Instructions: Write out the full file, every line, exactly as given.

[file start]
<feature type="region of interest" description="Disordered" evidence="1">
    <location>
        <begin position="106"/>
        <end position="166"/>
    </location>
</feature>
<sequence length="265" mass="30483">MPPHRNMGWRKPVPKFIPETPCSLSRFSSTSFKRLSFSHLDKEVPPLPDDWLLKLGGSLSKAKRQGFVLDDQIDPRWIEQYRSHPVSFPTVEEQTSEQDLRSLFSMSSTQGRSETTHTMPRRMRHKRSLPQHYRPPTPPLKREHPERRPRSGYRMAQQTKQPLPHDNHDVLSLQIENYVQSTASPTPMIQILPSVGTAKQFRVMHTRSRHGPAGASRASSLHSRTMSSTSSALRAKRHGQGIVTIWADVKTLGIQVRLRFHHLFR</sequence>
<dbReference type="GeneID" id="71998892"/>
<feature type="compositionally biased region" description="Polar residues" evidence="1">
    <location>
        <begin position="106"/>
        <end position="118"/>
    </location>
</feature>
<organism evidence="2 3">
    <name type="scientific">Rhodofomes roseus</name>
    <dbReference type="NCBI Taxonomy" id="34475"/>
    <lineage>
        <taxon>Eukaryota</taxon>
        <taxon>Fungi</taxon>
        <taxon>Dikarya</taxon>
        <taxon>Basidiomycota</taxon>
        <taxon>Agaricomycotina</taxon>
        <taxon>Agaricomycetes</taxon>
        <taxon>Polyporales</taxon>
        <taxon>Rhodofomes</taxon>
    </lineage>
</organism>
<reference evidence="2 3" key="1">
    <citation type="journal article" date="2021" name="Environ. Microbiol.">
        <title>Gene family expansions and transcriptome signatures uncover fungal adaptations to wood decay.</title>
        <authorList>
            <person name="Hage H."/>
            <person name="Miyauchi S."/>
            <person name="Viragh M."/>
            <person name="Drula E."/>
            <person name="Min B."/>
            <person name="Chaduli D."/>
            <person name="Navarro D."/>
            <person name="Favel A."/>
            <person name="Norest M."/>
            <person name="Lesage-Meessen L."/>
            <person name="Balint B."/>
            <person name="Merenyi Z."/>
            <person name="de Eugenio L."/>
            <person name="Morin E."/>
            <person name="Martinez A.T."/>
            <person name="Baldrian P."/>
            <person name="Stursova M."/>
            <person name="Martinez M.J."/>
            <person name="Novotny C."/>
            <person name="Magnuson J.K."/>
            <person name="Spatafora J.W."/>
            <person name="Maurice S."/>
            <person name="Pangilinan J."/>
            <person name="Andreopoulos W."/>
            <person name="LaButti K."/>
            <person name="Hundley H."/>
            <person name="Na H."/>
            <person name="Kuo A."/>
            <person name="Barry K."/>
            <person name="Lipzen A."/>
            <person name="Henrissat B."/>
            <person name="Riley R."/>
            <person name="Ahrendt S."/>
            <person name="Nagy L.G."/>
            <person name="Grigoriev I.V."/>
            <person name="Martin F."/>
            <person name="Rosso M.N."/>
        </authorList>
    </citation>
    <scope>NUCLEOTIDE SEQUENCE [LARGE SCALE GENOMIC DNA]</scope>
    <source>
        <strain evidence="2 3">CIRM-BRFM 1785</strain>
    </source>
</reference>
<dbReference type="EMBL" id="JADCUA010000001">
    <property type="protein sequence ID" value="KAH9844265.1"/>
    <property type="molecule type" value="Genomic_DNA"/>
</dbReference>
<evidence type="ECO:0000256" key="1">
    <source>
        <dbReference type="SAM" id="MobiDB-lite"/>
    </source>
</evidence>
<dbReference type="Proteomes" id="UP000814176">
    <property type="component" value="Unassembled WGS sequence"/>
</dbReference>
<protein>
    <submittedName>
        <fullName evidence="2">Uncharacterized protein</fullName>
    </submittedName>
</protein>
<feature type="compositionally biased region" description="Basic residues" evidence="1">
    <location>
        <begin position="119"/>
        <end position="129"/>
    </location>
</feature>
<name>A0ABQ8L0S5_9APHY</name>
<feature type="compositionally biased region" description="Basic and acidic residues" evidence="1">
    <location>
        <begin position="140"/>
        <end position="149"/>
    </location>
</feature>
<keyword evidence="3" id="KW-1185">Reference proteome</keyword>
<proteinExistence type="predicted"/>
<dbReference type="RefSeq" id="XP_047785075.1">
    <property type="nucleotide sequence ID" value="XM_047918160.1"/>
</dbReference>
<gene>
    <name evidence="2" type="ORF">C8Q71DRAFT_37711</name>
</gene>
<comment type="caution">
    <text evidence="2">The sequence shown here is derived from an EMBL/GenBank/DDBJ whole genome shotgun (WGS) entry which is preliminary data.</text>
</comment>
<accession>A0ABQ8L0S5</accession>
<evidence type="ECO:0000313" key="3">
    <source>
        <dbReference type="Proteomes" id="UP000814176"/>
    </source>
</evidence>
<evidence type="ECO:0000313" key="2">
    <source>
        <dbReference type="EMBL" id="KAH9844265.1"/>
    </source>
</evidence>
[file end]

<feature type="region of interest" description="Disordered" evidence="1">
    <location>
        <begin position="106"/>
        <end position="166"/>
    </location>
</feature>
<sequence length="265" mass="30483">MPPHRNMGWRKPVPKFIPETPCSLSRFSSTSFKRLSFSHLDKEVPPLPDDWLLKLGGSLSKAKRQGFVLDDQIDPRWIEQYRSHPVSFPTVEEQTSEQDLRSLFSMSSTQGRSETTHTMPRRMRHKRSLPQHYRPPTPPLKREHPERRPRSGYRMAQQTKQPLPHDNHDVLSLQIENYVQSTASPTPMIQILPSVGTAKQFRVMHTRSRHGPAGASRASSLHSRTMSSTSSALRAKRHGQGIVTIWADVKTLGIQVRLRFHHLFR</sequence>
<dbReference type="GeneID" id="71998892"/>
<feature type="compositionally biased region" description="Polar residues" evidence="1">
    <location>
        <begin position="106"/>
        <end position="118"/>
    </location>
</feature>
<organism evidence="2 3">
    <name type="scientific">Rhodofomes roseus</name>
    <dbReference type="NCBI Taxonomy" id="34475"/>
    <lineage>
        <taxon>Eukaryota</taxon>
        <taxon>Fungi</taxon>
        <taxon>Dikarya</taxon>
        <taxon>Basidiomycota</taxon>
        <taxon>Agaricomycotina</taxon>
        <taxon>Agaricomycetes</taxon>
        <taxon>Polyporales</taxon>
        <taxon>Rhodofomes</taxon>
    </lineage>
</organism>
<reference evidence="2 3" key="1">
    <citation type="journal article" date="2021" name="Environ. Microbiol.">
        <title>Gene family expansions and transcriptome signatures uncover fungal adaptations to wood decay.</title>
        <authorList>
            <person name="Hage H."/>
            <person name="Miyauchi S."/>
            <person name="Viragh M."/>
            <person name="Drula E."/>
            <person name="Min B."/>
            <person name="Chaduli D."/>
            <person name="Navarro D."/>
            <person name="Favel A."/>
            <person name="Norest M."/>
            <person name="Lesage-Meessen L."/>
            <person name="Balint B."/>
            <person name="Merenyi Z."/>
            <person name="de Eugenio L."/>
            <person name="Morin E."/>
            <person name="Martinez A.T."/>
            <person name="Baldrian P."/>
            <person name="Stursova M."/>
            <person name="Martinez M.J."/>
            <person name="Novotny C."/>
            <person name="Magnuson J.K."/>
            <person name="Spatafora J.W."/>
            <person name="Maurice S."/>
            <person name="Pangilinan J."/>
            <person name="Andreopoulos W."/>
            <person name="LaButti K."/>
            <person name="Hundley H."/>
            <person name="Na H."/>
            <person name="Kuo A."/>
            <person name="Barry K."/>
            <person name="Lipzen A."/>
            <person name="Henrissat B."/>
            <person name="Riley R."/>
            <person name="Ahrendt S."/>
            <person name="Nagy L.G."/>
            <person name="Grigoriev I.V."/>
            <person name="Martin F."/>
            <person name="Rosso M.N."/>
        </authorList>
    </citation>
    <scope>NUCLEOTIDE SEQUENCE [LARGE SCALE GENOMIC DNA]</scope>
    <source>
        <strain evidence="2 3">CIRM-BRFM 1785</strain>
    </source>
</reference>
<dbReference type="EMBL" id="JADCUA010000001">
    <property type="protein sequence ID" value="KAH9844265.1"/>
    <property type="molecule type" value="Genomic_DNA"/>
</dbReference>
<evidence type="ECO:0000256" key="1">
    <source>
        <dbReference type="SAM" id="MobiDB-lite"/>
    </source>
</evidence>
<dbReference type="Proteomes" id="UP000814176">
    <property type="component" value="Unassembled WGS sequence"/>
</dbReference>
<protein>
    <submittedName>
        <fullName evidence="2">Uncharacterized protein</fullName>
    </submittedName>
</protein>
<feature type="compositionally biased region" description="Basic residues" evidence="1">
    <location>
        <begin position="119"/>
        <end position="129"/>
    </location>
</feature>
<name>A0ABQ8L0S5_9APHY</name>
<feature type="compositionally biased region" description="Basic and acidic residues" evidence="1">
    <location>
        <begin position="140"/>
        <end position="149"/>
    </location>
</feature>
<keyword evidence="3" id="KW-1185">Reference proteome</keyword>
<proteinExistence type="predicted"/>
<dbReference type="RefSeq" id="XP_047785075.1">
    <property type="nucleotide sequence ID" value="XM_047918160.1"/>
</dbReference>
<gene>
    <name evidence="2" type="ORF">C8Q71DRAFT_37711</name>
</gene>
<comment type="caution">
    <text evidence="2">The sequence shown here is derived from an EMBL/GenBank/DDBJ whole genome shotgun (WGS) entry which is preliminary data.</text>
</comment>
<accession>A0ABQ8L0S5</accession>
<evidence type="ECO:0000313" key="3">
    <source>
        <dbReference type="Proteomes" id="UP000814176"/>
    </source>
</evidence>
<evidence type="ECO:0000313" key="2">
    <source>
        <dbReference type="EMBL" id="KAH9844265.1"/>
    </source>
</evidence>